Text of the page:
According to the Open Source Initiative, no. In order for a license to be considered open source, there are 10 clauses. One of them is that an open source license can not discriminate against a person or group:
The license must not discriminate against any person or group of persons.
The Free Software Foundation also provides a description of free software. It appears that such restrictions would also make the software nonfree according to them. It's not explicitly mentioned, but since nonfree software is any software license that prevents use, redistribution, or modification or requires for permission first. Since you are preventing at least one individual from using, redistributing, or modifying the software, I believe it would fall under their definition of nonfree:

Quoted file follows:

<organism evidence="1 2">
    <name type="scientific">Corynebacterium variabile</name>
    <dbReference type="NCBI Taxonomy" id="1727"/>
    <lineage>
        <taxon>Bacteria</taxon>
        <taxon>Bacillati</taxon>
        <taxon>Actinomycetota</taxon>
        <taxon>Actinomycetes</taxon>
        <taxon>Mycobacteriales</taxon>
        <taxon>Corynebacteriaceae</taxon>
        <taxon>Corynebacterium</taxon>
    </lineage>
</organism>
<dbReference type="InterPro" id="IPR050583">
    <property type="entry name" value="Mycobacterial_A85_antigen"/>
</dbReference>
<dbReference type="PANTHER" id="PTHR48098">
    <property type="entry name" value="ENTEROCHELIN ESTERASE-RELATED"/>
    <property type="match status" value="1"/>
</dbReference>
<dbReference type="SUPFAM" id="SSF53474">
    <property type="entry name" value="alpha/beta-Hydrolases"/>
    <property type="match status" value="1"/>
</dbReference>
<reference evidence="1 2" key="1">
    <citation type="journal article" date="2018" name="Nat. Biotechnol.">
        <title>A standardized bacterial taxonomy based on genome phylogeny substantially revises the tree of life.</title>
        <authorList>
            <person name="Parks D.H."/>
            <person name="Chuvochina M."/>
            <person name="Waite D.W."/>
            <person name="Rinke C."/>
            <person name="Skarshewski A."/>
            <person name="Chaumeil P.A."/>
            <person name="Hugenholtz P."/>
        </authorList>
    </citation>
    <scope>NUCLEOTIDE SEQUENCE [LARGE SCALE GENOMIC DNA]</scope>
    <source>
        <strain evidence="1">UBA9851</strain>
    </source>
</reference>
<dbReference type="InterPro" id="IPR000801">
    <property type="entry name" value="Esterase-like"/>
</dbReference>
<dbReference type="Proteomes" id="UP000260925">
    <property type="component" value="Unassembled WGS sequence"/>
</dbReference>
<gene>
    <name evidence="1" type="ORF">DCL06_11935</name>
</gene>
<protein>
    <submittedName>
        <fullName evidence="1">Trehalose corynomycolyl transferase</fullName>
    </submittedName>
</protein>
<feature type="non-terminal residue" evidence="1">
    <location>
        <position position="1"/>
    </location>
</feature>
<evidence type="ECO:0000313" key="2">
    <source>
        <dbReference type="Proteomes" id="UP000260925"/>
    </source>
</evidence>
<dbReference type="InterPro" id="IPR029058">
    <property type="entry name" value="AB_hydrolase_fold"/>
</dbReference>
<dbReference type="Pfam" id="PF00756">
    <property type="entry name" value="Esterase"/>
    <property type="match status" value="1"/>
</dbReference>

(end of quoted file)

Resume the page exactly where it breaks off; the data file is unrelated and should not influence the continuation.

Nonfree software is any software that is not free. Its use, redistribution or modification is prohibited, or requires you to ask for permission, or is restricted so much that you effectively can't do it freely.
The software license is the formal location for the terms of acquiring, using, and distributing the software, putting it in there would likely be what is invoked in any kind of legal discussion regarding the software. In addition, if you included such a restriction in your license, you may not be able to use services that are freely available to free and/or open source projects, such as Coverity Scan or hosting on Google Code.